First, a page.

Wendy, The sources are of course the names compiled by David P Mason whom you listed. Are there others, perhaps, but none that I know of. Thomas Adcock and family are listed in the Baldwin county, Miss territory 1810 census. The Adcock surname is listed by Mason as either there at Fort Mims or having relatives at Fort Mims. Thomas Adcock does not appear in any other tax list, census list or deed records in Monroe or Baldwin County, Alabama after August 30, 1813. John Adcock, his oldest son, made claims of losses suffered in the Creek Indian war of 1813-1814 in Judge Harry Toulmin's court in Oct 26, 1815: 5 head of horses @ 50 dollars each 20 head of cattle @ 6 dollars each 35 head of Hogs @ 4 dollars each
What I am getting at is that if Thomas Adcock had survived, why did he not make claims against the Creek Indians like his son. I would have to go back to Mason's book and look at his sources and verify them. However, to me it looks pretty obvious Thomas and his wife were killed at Fort Mims. His daughters, Sarah and Elizabeth, married Capt Thomas H Boyles and Sgt George Stiggins, respectively. Lewis Adcock most likely was killed in the Creek indian War as he along with his brother John and Reuben were all in the company of Sgt George Stiggins and Capt Thomas Boyles. Nothing ever shows of Lewis Adcock after joining and his 2 brothers both applied for war of 1812 pensions.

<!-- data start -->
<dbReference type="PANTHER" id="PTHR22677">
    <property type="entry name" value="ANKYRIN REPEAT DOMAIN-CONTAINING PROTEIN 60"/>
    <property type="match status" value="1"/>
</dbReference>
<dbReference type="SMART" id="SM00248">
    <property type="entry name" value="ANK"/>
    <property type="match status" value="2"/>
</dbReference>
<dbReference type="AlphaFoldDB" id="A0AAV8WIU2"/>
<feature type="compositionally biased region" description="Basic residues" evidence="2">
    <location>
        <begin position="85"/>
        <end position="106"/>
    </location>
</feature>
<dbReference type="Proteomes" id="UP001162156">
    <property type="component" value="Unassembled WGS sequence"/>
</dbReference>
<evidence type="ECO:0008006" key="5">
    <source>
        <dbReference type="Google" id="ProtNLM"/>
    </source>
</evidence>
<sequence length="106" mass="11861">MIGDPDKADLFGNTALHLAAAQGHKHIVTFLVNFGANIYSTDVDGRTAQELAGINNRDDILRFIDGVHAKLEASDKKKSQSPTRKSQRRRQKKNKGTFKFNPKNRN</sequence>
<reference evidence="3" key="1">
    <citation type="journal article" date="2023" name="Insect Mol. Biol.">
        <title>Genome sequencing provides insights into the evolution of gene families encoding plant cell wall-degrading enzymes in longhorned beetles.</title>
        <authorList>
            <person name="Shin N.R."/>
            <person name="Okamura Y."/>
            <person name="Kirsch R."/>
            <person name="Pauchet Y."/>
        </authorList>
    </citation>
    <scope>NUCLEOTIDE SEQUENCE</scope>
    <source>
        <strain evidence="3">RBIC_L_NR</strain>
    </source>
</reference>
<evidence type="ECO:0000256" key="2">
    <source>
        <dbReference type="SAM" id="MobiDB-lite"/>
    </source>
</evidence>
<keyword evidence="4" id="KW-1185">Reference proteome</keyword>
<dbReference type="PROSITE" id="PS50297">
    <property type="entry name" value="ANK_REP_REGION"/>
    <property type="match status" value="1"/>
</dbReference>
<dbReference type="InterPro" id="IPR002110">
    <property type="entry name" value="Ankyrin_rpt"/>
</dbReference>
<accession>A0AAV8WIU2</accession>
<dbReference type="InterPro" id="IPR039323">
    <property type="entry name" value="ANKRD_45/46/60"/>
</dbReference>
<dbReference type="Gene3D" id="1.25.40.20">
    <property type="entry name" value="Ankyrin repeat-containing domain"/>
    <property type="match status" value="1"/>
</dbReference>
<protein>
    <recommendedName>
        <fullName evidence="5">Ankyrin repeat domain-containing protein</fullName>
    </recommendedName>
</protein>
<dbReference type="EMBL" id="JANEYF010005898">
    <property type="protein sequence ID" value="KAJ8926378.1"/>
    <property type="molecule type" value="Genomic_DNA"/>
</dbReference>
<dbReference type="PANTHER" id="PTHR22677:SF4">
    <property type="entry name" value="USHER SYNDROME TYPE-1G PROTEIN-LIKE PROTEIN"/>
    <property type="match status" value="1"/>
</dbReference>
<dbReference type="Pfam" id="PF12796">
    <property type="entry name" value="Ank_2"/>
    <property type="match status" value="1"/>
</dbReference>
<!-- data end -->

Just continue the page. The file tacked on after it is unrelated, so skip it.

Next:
I have seen several people who list Thomas Adcock's wife's name as Elizabeth. Don't know where they get that from. I have never found any deeds, marriage records, wills or anything else that mentions her name, and I have deeds of Thomas Adcock as far back as 1784 in Columbia, Washington, Lincoln, and Hancock counties in Georgia. Some have his brother James and his wife Elizabeth Adcock, but never any mention of Thomas Adcock's wife.